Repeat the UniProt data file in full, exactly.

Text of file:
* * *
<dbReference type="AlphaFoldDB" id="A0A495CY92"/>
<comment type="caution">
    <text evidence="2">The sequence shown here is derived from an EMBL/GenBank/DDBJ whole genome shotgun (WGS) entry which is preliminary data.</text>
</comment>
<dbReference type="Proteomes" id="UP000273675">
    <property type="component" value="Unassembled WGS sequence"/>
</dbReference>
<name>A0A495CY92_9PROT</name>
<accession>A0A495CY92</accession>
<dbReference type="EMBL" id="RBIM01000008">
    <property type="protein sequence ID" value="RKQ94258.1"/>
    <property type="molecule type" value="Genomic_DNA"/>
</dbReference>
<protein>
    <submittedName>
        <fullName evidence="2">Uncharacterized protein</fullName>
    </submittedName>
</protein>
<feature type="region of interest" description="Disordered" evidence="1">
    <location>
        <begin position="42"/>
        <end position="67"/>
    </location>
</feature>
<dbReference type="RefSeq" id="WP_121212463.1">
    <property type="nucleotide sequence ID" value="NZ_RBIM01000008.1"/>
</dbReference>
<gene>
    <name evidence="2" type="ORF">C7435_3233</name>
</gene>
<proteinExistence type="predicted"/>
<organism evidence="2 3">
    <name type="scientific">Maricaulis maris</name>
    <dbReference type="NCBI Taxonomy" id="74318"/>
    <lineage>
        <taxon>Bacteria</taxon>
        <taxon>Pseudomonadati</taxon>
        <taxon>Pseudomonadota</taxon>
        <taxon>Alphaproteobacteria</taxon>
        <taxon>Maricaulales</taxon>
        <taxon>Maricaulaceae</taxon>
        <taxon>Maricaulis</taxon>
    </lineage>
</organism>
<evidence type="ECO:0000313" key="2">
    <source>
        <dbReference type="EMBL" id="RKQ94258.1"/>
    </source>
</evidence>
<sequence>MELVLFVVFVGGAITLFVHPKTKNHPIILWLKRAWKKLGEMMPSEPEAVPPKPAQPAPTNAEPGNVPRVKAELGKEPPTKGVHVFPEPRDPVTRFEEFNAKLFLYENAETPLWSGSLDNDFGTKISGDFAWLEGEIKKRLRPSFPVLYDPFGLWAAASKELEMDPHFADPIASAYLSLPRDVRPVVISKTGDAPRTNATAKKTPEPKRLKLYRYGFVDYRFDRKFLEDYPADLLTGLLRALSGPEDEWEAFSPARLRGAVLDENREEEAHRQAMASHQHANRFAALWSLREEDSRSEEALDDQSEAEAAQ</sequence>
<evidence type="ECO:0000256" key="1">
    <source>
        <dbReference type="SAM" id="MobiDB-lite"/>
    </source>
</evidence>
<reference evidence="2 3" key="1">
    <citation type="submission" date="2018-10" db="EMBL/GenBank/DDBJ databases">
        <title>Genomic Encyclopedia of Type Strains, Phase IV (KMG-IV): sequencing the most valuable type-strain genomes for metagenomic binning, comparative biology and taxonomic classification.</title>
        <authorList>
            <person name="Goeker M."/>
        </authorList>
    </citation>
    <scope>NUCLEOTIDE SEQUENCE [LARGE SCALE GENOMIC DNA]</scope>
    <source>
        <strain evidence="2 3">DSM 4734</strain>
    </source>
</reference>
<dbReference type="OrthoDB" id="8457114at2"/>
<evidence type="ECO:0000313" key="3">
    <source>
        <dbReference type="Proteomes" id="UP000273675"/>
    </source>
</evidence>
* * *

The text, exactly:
<dbReference type="AlphaFoldDB" id="A0A495CY92"/>
<comment type="caution">
    <text evidence="2">The sequence shown here is derived from an EMBL/GenBank/DDBJ whole genome shotgun (WGS) entry which is preliminary data.</text>
</comment>
<dbReference type="Proteomes" id="UP000273675">
    <property type="component" value="Unassembled WGS sequence"/>
</dbReference>
<name>A0A495CY92_9PROT</name>
<accession>A0A495CY92</accession>
<dbReference type="EMBL" id="RBIM01000008">
    <property type="protein sequence ID" value="RKQ94258.1"/>
    <property type="molecule type" value="Genomic_DNA"/>
</dbReference>
<protein>
    <submittedName>
        <fullName evidence="2">Uncharacterized protein</fullName>
    </submittedName>
</protein>
<feature type="region of interest" description="Disordered" evidence="1">
    <location>
        <begin position="42"/>
        <end position="67"/>
    </location>
</feature>
<dbReference type="RefSeq" id="WP_121212463.1">
    <property type="nucleotide sequence ID" value="NZ_RBIM01000008.1"/>
</dbReference>
<gene>
    <name evidence="2" type="ORF">C7435_3233</name>
</gene>
<proteinExistence type="predicted"/>
<organism evidence="2 3">
    <name type="scientific">Maricaulis maris</name>
    <dbReference type="NCBI Taxonomy" id="74318"/>
    <lineage>
        <taxon>Bacteria</taxon>
        <taxon>Pseudomonadati</taxon>
        <taxon>Pseudomonadota</taxon>
        <taxon>Alphaproteobacteria</taxon>
        <taxon>Maricaulales</taxon>
        <taxon>Maricaulaceae</taxon>
        <taxon>Maricaulis</taxon>
    </lineage>
</organism>
<evidence type="ECO:0000313" key="2">
    <source>
        <dbReference type="EMBL" id="RKQ94258.1"/>
    </source>
</evidence>
<sequence>MELVLFVVFVGGAITLFVHPKTKNHPIILWLKRAWKKLGEMMPSEPEAVPPKPAQPAPTNAEPGNVPRVKAELGKEPPTKGVHVFPEPRDPVTRFEEFNAKLFLYENAETPLWSGSLDNDFGTKISGDFAWLEGEIKKRLRPSFPVLYDPFGLWAAASKELEMDPHFADPIASAYLSLPRDVRPVVISKTGDAPRTNATAKKTPEPKRLKLYRYGFVDYRFDRKFLEDYPADLLTGLLRALSGPEDEWEAFSPARLRGAVLDENREEEAHRQAMASHQHANRFAALWSLREEDSRSEEALDDQSEAEAAQ</sequence>
<evidence type="ECO:0000256" key="1">
    <source>
        <dbReference type="SAM" id="MobiDB-lite"/>
    </source>
</evidence>
<reference evidence="2 3" key="1">
    <citation type="submission" date="2018-10" db="EMBL/GenBank/DDBJ databases">
        <title>Genomic Encyclopedia of Type Strains, Phase IV (KMG-IV): sequencing the most valuable type-strain genomes for metagenomic binning, comparative biology and taxonomic classification.</title>
        <authorList>
            <person name="Goeker M."/>
        </authorList>
    </citation>
    <scope>NUCLEOTIDE SEQUENCE [LARGE SCALE GENOMIC DNA]</scope>
    <source>
        <strain evidence="2 3">DSM 4734</strain>
    </source>
</reference>
<dbReference type="OrthoDB" id="8457114at2"/>
<evidence type="ECO:0000313" key="3">
    <source>
        <dbReference type="Proteomes" id="UP000273675"/>
    </source>
</evidence>